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First Known Case Of Parasitic Meningitis In Years Is Confirmed

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An Arkansas 12-year-old has been confirmed to have the first known case of parasitic meningitis in years. (Photo by Sean Gallup/Getty Images)

An Arkansas 12-year-old has been confirmed to have the first known case of parasitic meningitis in years. (Photo by Sean Gallup/Getty Images)

CBS Atlanta (con't)

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Atlanta (CBS Atlanta) – An Arkansas 12-year-old girl has been confirmed to have the first known case of parasitic meningitis in years.

The Arkansas Department of Public Health and the Centers for Disease Control and Prevention confirmed that Kali Hardig has the disease known medically as primary amebic meningoencephalitis. The parasitic meningitis is caused by brain-eating amoeba and can be fatal.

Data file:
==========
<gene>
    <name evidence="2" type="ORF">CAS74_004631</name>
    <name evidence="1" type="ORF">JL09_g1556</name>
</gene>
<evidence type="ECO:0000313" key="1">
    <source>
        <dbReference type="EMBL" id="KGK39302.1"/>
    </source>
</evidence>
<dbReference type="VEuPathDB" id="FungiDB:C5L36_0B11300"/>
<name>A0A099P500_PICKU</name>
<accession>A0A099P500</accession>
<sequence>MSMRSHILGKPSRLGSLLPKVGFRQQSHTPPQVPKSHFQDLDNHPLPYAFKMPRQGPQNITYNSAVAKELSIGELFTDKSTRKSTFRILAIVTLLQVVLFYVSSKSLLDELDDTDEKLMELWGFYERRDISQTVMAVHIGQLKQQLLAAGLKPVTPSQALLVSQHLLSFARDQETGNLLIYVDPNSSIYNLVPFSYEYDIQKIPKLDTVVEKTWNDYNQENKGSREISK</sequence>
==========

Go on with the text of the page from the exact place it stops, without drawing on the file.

The amoeba are known to be found in warmer freshwater, soil and unclean swimming pools. The amoeba can enter through the nose and move to the brain, often causing death.

Hardig’s mother, Traci, rushed her daughter to the hospital after the girl had been swimming in a local lake for the day.

“They call her stable for the moment, just got to ride out all the inflammation, all the side effects that the meningitis caused,” Hardig told the Christian Post. “I couldn’t get her fever down. She started vomiting…she’d say her head hurt really bad. She cried, and she would just look at me and her eyes would just kind of roll.”

The Arkansas Department of Health has begun what they are calling an “ongoing investigation” into Hardig’s case. Willow Springs Water Park was closed to keep the disease from spreading because the 2010 case that occurred was possibly in connection with the park as well.

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